Saturday 14 February 2015

Hri Kumar: PAP 'cannot go easy on WP even if there is political price'

Hri Kumar Nair (MP, Bishan- Toa Payoh GRC) speech in Parliament on the AGO report on the audit of AHPETC
13 Feb 2015

The AHPETC Saga - The WP Should Do The Right Thing

In my 24 years as a lawyer, I have investigated the affairs of a number of companies, including listed companies, and have authored a few audit or investigation reports. It has been my experience that lapses are invariably caused by human failings. You may have good systems in place, but ultimately, your systems are only as good as the people who run them. There will always be individuals who will ignore or try to get around the rules - sometimes because they are lazy or complacent, sometimes because they are incompetent and sometimes, unfortunately, because they are dishonest. Almost always, they are not questioned or challenged because of the positions they occupy. In every case, losses were suffered.

And so, the findings in the AGO Report are depressingly familiar to me. I have read a number of media and online reports which have portrayed the Report’s findings as “lapses in control”, “inadequate oversight” or “poor management of records”. Indeed, there are many such findings in the Report. But these understate the gravity of the findings.

So I had planned to come to this House to make the point that these are serious matters. But then I encountered something quite bizarre. The people I discussed the matter with kept telling me – don’t attack the WP; they will only get more sympathy; find a way to move on; you have to keep in mind the politics.

I could not get my head around that. Has it come to this? This is a matter involving public funds. How could anyone in good conscience ignore or downplay what the AGO and PwC have found? They are not partisan bodies as Mr Png accepts. Indeed, AGO routinely audits government agencies and does not shirk from highlighting lapses, and members of all parties in this House have rightly scrutinised those lapses and held the Government to account. So, why should the WP be let off easy just because they are the opposition? And why should their residents be forced to accept anything less than full accountability? This cannot be the right way forward.

And sure enough, when Mr Low and Ms Lim spoke yesterday, they tried to downplay the breaches and make excuses for themselves – we are small; we are learning; the system is against us; these are only procedural lapses. That’s playing politics and these excuses are flimsy. Mr Low says that unlike the PAP TCs, the WP cannot find a Managing Agent. But the Bishan - Toa Payoh Town Council does not have a Managing Agent. For the last 19 years, we have been managing the Town Council ourselves. We employ our own staff and ensure that they are trained and have the proper skills to do their job. We are not perfect, but we consistently score an all-green rating in the TCMRs and our accounts are submitted on time and are unqualified. Mr Low also had no Managing Agent when he ran Hougang Town Council. So this is a red herring. Mr Chen Show Mao, a very experienced corporate lawyer, then suggests the rules on disclosing conflicts are unclear and difficult to apply. But that is not correct, and he must know that. Besides, they have professionals they can turn to for advice. And if the rules are so unclear, why is the AHPETC the only TC with this difficulty?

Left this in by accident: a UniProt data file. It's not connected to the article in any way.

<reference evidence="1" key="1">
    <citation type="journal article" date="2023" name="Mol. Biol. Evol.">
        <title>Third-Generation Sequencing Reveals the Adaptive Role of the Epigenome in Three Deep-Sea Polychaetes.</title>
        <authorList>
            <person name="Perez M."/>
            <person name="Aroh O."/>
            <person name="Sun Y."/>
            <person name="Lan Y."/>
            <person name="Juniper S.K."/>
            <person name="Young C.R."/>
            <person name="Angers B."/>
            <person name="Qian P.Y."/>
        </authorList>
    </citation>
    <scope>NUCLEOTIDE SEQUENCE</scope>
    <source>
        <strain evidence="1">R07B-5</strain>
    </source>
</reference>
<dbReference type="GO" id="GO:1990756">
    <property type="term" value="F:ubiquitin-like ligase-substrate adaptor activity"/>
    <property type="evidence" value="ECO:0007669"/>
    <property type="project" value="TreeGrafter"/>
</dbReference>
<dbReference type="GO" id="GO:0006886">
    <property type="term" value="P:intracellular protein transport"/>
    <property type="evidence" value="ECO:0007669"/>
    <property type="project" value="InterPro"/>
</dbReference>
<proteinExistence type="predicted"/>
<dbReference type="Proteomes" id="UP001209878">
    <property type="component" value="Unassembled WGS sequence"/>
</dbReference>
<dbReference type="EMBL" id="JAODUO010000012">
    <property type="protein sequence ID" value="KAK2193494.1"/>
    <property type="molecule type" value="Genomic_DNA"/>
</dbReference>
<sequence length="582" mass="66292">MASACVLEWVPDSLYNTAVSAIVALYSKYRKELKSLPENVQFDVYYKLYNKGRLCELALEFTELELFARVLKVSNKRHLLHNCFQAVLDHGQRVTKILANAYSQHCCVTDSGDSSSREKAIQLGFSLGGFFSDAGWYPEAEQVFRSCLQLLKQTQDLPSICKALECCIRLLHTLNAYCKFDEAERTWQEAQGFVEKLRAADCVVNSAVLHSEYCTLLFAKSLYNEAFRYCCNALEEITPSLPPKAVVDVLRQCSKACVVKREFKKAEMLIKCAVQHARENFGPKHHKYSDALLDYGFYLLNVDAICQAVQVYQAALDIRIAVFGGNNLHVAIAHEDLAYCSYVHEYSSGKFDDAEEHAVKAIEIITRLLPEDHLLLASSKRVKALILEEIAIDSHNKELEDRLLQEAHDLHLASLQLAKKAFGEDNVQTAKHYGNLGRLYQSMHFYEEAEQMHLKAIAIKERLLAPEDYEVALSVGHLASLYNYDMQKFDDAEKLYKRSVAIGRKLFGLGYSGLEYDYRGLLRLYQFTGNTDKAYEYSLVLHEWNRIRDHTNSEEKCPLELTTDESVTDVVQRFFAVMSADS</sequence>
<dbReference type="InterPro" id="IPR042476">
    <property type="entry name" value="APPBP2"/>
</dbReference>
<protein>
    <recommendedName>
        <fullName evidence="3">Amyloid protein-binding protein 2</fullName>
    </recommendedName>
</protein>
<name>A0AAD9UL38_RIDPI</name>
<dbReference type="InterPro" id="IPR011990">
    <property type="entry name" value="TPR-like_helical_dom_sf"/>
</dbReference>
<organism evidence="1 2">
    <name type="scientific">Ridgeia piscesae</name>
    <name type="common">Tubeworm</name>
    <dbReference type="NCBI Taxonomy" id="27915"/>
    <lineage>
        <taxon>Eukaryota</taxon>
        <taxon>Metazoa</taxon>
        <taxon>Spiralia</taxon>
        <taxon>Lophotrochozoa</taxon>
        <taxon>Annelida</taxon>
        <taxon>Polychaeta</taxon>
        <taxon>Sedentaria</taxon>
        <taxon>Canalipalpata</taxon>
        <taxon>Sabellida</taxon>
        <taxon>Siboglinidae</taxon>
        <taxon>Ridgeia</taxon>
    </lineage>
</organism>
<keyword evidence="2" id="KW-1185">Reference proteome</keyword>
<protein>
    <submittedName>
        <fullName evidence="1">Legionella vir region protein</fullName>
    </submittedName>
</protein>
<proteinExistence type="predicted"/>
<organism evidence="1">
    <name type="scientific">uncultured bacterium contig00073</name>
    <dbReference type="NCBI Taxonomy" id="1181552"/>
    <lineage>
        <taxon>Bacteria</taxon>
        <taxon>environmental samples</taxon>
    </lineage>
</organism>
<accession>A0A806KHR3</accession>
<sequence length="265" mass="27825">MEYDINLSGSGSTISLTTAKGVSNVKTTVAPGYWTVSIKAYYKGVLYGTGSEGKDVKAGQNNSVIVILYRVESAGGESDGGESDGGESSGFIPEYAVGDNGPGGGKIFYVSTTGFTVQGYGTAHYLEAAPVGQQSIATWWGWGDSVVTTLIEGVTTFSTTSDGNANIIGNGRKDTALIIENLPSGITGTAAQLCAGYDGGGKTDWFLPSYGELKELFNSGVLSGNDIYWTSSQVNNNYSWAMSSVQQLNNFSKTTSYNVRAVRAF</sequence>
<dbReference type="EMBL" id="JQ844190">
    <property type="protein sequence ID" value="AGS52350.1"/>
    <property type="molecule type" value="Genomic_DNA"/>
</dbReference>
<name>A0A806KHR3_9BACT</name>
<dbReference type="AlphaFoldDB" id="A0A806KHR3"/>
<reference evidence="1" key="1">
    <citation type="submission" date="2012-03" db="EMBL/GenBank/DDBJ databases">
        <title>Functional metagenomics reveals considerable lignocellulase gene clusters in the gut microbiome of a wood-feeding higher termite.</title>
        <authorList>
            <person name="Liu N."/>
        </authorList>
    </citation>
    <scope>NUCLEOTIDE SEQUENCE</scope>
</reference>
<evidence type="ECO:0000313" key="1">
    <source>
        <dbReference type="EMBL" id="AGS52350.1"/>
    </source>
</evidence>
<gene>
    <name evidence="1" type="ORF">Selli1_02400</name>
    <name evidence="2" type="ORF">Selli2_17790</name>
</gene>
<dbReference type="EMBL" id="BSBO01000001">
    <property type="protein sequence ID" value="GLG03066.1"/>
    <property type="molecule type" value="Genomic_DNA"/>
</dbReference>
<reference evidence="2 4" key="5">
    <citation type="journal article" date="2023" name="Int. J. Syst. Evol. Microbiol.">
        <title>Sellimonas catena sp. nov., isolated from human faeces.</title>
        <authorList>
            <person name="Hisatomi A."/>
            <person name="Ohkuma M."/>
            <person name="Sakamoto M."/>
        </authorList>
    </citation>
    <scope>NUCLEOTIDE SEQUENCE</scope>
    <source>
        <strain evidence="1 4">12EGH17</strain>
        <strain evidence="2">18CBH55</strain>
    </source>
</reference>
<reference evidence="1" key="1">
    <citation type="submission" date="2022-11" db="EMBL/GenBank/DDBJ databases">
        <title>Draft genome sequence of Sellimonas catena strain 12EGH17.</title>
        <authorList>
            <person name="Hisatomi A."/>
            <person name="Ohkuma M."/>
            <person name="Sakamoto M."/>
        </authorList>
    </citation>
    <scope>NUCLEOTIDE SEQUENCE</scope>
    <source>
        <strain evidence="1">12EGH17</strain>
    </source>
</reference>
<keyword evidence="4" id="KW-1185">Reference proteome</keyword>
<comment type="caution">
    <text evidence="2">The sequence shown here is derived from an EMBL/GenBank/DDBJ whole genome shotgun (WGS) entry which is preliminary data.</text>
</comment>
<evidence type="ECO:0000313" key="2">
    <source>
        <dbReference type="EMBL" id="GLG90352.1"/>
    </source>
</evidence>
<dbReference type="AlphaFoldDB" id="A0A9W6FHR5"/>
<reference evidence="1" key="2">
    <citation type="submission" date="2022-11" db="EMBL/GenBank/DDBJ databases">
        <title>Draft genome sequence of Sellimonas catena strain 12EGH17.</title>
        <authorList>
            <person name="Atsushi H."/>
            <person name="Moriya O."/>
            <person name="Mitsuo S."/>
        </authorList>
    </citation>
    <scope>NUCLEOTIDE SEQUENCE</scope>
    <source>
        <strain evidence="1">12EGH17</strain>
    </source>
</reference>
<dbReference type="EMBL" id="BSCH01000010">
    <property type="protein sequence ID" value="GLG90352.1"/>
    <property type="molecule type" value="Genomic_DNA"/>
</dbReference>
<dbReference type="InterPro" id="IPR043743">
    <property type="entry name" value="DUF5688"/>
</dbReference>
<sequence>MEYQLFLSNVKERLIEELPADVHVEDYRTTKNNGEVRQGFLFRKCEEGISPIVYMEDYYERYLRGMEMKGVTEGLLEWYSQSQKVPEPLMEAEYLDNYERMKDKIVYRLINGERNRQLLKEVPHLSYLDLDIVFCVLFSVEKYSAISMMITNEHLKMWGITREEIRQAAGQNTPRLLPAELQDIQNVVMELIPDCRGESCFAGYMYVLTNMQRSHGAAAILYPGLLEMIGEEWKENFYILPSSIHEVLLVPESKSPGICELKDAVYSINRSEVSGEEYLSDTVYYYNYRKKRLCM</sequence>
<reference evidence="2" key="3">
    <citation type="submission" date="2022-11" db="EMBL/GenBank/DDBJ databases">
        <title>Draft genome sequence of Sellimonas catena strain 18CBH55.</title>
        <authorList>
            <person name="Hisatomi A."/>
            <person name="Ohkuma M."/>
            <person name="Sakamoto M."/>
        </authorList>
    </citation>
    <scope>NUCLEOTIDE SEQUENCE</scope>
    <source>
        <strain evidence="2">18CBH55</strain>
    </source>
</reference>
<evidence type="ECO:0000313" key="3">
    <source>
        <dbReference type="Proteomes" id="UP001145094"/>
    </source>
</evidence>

To me, all these are deflections and distractions. What is more important is what the AGO Report actually says. And these findings cannot be brushed off as down to inexperience or a lack of resources. This entire episode raises questions about the competence, accountability and integrity of those who run AHPETC. Minister Shanmugam gave examples yesterday and some are worth re-stating.

First, the appointment of FMSS and FMSI, and their ownership by the Secretary of AHPETC and his wife, who is also the General Manager of FMSS – both hard-core Workers’ Party members. By any standard of corporate governance, the engagement of FMSS and FMSI involve a conflict of interest. Ms Lim suggests that FMSS was appointed because CPG did not want to continue as Managing Agent. But there is still no explanation as to why FMSS was formed 7 days after the election results and before CPG discontinued its services.